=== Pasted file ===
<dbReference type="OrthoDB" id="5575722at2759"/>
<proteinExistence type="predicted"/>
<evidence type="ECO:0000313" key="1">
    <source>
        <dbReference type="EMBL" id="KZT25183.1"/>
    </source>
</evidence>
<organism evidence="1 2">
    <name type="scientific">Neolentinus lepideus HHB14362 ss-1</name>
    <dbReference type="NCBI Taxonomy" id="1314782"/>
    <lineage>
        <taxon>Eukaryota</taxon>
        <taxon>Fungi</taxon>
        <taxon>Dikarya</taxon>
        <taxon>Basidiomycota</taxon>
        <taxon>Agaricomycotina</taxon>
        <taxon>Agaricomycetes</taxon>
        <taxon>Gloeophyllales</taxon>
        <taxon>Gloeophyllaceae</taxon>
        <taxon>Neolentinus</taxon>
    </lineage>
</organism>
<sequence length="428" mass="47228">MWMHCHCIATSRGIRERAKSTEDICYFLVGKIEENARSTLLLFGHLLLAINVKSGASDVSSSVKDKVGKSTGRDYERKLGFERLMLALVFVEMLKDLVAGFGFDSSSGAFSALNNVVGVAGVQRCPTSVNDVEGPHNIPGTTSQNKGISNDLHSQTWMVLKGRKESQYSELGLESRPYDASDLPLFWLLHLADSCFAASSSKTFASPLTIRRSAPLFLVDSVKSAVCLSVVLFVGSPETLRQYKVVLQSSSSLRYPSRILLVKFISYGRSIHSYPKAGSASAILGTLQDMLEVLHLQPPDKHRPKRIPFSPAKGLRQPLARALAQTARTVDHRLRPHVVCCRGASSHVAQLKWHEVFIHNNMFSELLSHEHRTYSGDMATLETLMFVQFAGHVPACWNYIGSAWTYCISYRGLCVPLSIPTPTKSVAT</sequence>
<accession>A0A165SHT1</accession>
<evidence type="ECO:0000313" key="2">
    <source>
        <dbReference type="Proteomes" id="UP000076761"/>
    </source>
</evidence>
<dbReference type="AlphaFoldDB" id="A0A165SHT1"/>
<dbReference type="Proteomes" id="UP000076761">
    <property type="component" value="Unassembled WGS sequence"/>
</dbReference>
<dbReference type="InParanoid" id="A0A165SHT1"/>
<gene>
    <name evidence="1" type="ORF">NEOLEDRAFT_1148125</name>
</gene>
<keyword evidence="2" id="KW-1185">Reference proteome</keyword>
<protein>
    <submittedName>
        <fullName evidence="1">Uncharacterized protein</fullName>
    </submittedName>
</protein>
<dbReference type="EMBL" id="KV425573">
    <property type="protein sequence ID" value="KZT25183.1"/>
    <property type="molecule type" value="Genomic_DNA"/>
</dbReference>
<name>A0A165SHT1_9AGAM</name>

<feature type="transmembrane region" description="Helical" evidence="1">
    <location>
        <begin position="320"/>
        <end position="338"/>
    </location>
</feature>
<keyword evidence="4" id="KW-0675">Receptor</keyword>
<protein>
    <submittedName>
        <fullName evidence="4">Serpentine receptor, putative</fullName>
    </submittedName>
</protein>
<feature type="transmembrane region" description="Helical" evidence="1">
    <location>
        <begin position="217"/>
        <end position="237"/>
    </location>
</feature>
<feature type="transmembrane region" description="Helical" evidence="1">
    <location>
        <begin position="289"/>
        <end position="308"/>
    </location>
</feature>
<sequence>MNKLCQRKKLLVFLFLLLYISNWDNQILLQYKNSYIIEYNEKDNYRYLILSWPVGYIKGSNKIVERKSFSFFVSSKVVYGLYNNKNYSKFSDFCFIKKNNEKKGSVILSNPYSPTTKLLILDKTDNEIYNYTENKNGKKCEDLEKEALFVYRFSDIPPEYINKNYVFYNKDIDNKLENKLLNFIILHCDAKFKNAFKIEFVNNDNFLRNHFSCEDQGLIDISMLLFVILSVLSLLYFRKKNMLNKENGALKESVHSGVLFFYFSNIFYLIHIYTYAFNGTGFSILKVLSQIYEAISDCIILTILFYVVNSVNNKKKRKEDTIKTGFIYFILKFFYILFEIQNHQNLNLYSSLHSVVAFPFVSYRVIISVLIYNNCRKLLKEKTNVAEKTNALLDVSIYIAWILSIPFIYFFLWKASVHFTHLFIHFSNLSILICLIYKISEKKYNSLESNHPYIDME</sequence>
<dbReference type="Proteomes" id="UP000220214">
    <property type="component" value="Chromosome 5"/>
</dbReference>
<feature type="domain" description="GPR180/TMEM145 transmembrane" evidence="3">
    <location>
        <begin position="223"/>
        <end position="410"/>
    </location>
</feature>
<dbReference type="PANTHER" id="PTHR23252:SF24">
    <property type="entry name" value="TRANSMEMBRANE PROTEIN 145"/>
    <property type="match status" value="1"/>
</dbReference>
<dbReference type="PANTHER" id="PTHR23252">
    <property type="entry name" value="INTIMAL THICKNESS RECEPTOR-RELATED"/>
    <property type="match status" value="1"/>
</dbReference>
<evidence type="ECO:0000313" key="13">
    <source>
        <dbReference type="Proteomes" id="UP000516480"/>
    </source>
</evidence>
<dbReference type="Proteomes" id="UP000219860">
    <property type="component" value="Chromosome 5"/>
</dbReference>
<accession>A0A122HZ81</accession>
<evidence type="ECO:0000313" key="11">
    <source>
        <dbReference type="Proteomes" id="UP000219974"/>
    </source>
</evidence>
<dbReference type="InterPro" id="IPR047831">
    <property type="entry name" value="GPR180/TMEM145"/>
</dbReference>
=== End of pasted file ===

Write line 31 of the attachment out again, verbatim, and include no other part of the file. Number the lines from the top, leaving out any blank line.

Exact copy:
<dbReference type="Proteomes" id="UP000076761">